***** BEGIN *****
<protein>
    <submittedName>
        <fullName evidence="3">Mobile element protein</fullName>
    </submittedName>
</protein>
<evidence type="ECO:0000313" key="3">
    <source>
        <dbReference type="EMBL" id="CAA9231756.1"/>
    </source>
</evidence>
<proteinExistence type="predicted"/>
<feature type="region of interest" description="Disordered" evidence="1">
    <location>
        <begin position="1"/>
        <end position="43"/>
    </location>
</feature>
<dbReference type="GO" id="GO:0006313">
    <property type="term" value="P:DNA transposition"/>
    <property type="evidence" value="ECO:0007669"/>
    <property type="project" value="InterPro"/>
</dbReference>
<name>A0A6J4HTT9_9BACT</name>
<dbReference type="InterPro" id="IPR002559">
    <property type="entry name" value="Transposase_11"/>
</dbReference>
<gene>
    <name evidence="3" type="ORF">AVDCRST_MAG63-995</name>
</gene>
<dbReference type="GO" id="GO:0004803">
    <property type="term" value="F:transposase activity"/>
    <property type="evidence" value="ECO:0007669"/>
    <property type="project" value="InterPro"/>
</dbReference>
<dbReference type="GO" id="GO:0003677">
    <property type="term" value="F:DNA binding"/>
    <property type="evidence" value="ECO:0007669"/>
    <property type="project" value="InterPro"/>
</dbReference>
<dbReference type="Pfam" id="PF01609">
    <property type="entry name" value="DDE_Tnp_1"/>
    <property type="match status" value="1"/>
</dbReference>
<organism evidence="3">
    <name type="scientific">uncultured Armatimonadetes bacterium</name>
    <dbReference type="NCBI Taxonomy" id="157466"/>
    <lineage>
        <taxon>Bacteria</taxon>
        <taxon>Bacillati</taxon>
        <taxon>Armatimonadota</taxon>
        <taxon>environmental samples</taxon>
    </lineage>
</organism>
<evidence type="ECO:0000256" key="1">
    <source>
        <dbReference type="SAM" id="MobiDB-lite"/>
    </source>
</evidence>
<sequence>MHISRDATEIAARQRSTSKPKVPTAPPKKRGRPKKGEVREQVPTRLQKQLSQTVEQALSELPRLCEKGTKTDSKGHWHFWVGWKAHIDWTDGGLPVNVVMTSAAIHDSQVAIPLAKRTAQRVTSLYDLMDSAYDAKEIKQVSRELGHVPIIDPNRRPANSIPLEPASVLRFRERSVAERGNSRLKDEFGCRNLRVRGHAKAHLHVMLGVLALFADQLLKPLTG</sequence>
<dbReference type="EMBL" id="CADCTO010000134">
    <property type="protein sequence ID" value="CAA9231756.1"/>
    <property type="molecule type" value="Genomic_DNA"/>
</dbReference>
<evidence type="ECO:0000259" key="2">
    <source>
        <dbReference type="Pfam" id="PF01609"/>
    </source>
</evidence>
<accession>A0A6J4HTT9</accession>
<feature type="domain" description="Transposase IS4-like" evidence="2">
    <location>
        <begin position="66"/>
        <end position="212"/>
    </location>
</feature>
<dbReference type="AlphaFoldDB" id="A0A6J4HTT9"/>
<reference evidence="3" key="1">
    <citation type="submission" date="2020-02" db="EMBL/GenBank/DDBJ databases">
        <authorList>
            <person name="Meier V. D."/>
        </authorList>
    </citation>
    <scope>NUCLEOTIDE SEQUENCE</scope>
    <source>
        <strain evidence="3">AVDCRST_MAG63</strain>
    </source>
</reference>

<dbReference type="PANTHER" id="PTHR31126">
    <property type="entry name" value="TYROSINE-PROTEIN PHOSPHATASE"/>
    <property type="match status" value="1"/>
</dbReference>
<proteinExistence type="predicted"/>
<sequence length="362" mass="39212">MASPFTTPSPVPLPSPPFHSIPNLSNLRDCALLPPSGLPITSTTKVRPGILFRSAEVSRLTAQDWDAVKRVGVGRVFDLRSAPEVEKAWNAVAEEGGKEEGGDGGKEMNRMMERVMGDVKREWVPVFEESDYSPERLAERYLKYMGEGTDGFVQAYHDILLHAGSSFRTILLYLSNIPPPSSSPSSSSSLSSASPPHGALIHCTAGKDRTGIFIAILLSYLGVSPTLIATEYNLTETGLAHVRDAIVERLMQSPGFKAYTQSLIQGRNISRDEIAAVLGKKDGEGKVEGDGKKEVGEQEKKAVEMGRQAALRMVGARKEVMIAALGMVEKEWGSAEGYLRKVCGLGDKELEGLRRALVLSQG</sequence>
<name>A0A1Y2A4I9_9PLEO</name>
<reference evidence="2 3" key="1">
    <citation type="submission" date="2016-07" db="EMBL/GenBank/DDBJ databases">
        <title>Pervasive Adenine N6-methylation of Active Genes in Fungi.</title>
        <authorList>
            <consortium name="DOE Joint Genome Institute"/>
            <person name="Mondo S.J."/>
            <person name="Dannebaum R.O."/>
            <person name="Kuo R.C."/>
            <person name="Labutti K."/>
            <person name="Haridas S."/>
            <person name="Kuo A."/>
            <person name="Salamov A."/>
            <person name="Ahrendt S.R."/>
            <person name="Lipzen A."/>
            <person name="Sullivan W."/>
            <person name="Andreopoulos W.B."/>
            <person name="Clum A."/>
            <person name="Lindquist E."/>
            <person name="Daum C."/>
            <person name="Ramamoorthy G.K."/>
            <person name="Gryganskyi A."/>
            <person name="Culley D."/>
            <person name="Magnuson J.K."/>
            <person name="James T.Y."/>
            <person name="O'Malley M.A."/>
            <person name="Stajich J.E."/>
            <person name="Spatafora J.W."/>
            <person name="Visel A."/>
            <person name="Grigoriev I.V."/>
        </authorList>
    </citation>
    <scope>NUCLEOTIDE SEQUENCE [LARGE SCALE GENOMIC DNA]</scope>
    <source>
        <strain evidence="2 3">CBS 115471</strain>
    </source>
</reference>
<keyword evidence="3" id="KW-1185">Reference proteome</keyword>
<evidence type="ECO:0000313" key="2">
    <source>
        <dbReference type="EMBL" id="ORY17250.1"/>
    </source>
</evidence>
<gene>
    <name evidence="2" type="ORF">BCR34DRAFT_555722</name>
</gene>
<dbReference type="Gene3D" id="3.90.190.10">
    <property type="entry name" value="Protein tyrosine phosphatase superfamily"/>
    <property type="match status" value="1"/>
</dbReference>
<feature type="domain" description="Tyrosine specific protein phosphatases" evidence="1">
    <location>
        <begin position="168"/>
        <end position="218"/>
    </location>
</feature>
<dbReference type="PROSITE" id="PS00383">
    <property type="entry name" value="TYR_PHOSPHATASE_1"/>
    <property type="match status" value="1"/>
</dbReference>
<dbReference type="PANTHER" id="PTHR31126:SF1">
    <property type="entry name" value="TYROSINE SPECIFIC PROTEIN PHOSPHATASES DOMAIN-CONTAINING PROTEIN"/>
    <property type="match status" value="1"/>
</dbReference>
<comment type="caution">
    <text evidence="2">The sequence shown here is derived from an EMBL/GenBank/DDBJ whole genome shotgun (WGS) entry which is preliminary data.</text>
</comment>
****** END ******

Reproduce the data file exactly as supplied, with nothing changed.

<protein>
    <submittedName>
        <fullName evidence="3">Mobile element protein</fullName>
    </submittedName>
</protein>
<evidence type="ECO:0000313" key="3">
    <source>
        <dbReference type="EMBL" id="CAA9231756.1"/>
    </source>
</evidence>
<proteinExistence type="predicted"/>
<feature type="region of interest" description="Disordered" evidence="1">
    <location>
        <begin position="1"/>
        <end position="43"/>
    </location>
</feature>
<dbReference type="GO" id="GO:0006313">
    <property type="term" value="P:DNA transposition"/>
    <property type="evidence" value="ECO:0007669"/>
    <property type="project" value="InterPro"/>
</dbReference>
<name>A0A6J4HTT9_9BACT</name>
<dbReference type="InterPro" id="IPR002559">
    <property type="entry name" value="Transposase_11"/>
</dbReference>
<gene>
    <name evidence="3" type="ORF">AVDCRST_MAG63-995</name>
</gene>
<dbReference type="GO" id="GO:0004803">
    <property type="term" value="F:transposase activity"/>
    <property type="evidence" value="ECO:0007669"/>
    <property type="project" value="InterPro"/>
</dbReference>
<dbReference type="GO" id="GO:0003677">
    <property type="term" value="F:DNA binding"/>
    <property type="evidence" value="ECO:0007669"/>
    <property type="project" value="InterPro"/>
</dbReference>
<dbReference type="Pfam" id="PF01609">
    <property type="entry name" value="DDE_Tnp_1"/>
    <property type="match status" value="1"/>
</dbReference>
<organism evidence="3">
    <name type="scientific">uncultured Armatimonadetes bacterium</name>
    <dbReference type="NCBI Taxonomy" id="157466"/>
    <lineage>
        <taxon>Bacteria</taxon>
        <taxon>Bacillati</taxon>
        <taxon>Armatimonadota</taxon>
        <taxon>environmental samples</taxon>
    </lineage>
</organism>
<evidence type="ECO:0000256" key="1">
    <source>
        <dbReference type="SAM" id="MobiDB-lite"/>
    </source>
</evidence>
<sequence>MHISRDATEIAARQRSTSKPKVPTAPPKKRGRPKKGEVREQVPTRLQKQLSQTVEQALSELPRLCEKGTKTDSKGHWHFWVGWKAHIDWTDGGLPVNVVMTSAAIHDSQVAIPLAKRTAQRVTSLYDLMDSAYDAKEIKQVSRELGHVPIIDPNRRPANSIPLEPASVLRFRERSVAERGNSRLKDEFGCRNLRVRGHAKAHLHVMLGVLALFADQLLKPLTG</sequence>
<dbReference type="EMBL" id="CADCTO010000134">
    <property type="protein sequence ID" value="CAA9231756.1"/>
    <property type="molecule type" value="Genomic_DNA"/>
</dbReference>
<evidence type="ECO:0000259" key="2">
    <source>
        <dbReference type="Pfam" id="PF01609"/>
    </source>
</evidence>
<accession>A0A6J4HTT9</accession>
<feature type="domain" description="Transposase IS4-like" evidence="2">
    <location>
        <begin position="66"/>
        <end position="212"/>
    </location>
</feature>
<dbReference type="AlphaFoldDB" id="A0A6J4HTT9"/>
<reference evidence="3" key="1">
    <citation type="submission" date="2020-02" db="EMBL/GenBank/DDBJ databases">
        <authorList>
            <person name="Meier V. D."/>
        </authorList>
    </citation>
    <scope>NUCLEOTIDE SEQUENCE</scope>
    <source>
        <strain evidence="3">AVDCRST_MAG63</strain>
    </source>
</reference>

<dbReference type="PANTHER" id="PTHR31126">
    <property type="entry name" value="TYROSINE-PROTEIN PHOSPHATASE"/>
    <property type="match status" value="1"/>
</dbReference>
<proteinExistence type="predicted"/>
<sequence length="362" mass="39212">MASPFTTPSPVPLPSPPFHSIPNLSNLRDCALLPPSGLPITSTTKVRPGILFRSAEVSRLTAQDWDAVKRVGVGRVFDLRSAPEVEKAWNAVAEEGGKEEGGDGGKEMNRMMERVMGDVKREWVPVFEESDYSPERLAERYLKYMGEGTDGFVQAYHDILLHAGSSFRTILLYLSNIPPPSSSPSSSSSLSSASPPHGALIHCTAGKDRTGIFIAILLSYLGVSPTLIATEYNLTETGLAHVRDAIVERLMQSPGFKAYTQSLIQGRNISRDEIAAVLGKKDGEGKVEGDGKKEVGEQEKKAVEMGRQAALRMVGARKEVMIAALGMVEKEWGSAEGYLRKVCGLGDKELEGLRRALVLSQG</sequence>
<name>A0A1Y2A4I9_9PLEO</name>
<reference evidence="2 3" key="1">
    <citation type="submission" date="2016-07" db="EMBL/GenBank/DDBJ databases">
        <title>Pervasive Adenine N6-methylation of Active Genes in Fungi.</title>
        <authorList>
            <consortium name="DOE Joint Genome Institute"/>
            <person name="Mondo S.J."/>
            <person name="Dannebaum R.O."/>
            <person name="Kuo R.C."/>
            <person name="Labutti K."/>
            <person name="Haridas S."/>
            <person name="Kuo A."/>
            <person name="Salamov A."/>
            <person name="Ahrendt S.R."/>
            <person name="Lipzen A."/>
            <person name="Sullivan W."/>
            <person name="Andreopoulos W.B."/>
            <person name="Clum A."/>
            <person name="Lindquist E."/>
            <person name="Daum C."/>
            <person name="Ramamoorthy G.K."/>
            <person name="Gryganskyi A."/>
            <person name="Culley D."/>
            <person name="Magnuson J.K."/>
            <person name="James T.Y."/>
            <person name="O'Malley M.A."/>
            <person name="Stajich J.E."/>
            <person name="Spatafora J.W."/>
            <person name="Visel A."/>
            <person name="Grigoriev I.V."/>
        </authorList>
    </citation>
    <scope>NUCLEOTIDE SEQUENCE [LARGE SCALE GENOMIC DNA]</scope>
    <source>
        <strain evidence="2 3">CBS 115471</strain>
    </source>
</reference>
<keyword evidence="3" id="KW-1185">Reference proteome</keyword>
<evidence type="ECO:0000313" key="2">
    <source>
        <dbReference type="EMBL" id="ORY17250.1"/>
    </source>
</evidence>
<gene>
    <name evidence="2" type="ORF">BCR34DRAFT_555722</name>
</gene>
<dbReference type="Gene3D" id="3.90.190.10">
    <property type="entry name" value="Protein tyrosine phosphatase superfamily"/>
    <property type="match status" value="1"/>
</dbReference>
<feature type="domain" description="Tyrosine specific protein phosphatases" evidence="1">
    <location>
        <begin position="168"/>
        <end position="218"/>
    </location>
</feature>
<dbReference type="PROSITE" id="PS00383">
    <property type="entry name" value="TYR_PHOSPHATASE_1"/>
    <property type="match status" value="1"/>
</dbReference>
<dbReference type="PANTHER" id="PTHR31126:SF1">
    <property type="entry name" value="TYROSINE SPECIFIC PROTEIN PHOSPHATASES DOMAIN-CONTAINING PROTEIN"/>
    <property type="match status" value="1"/>
</dbReference>
<comment type="caution">
    <text evidence="2">The sequence shown here is derived from an EMBL/GenBank/DDBJ whole genome shotgun (WGS) entry which is preliminary data.</text>
</comment>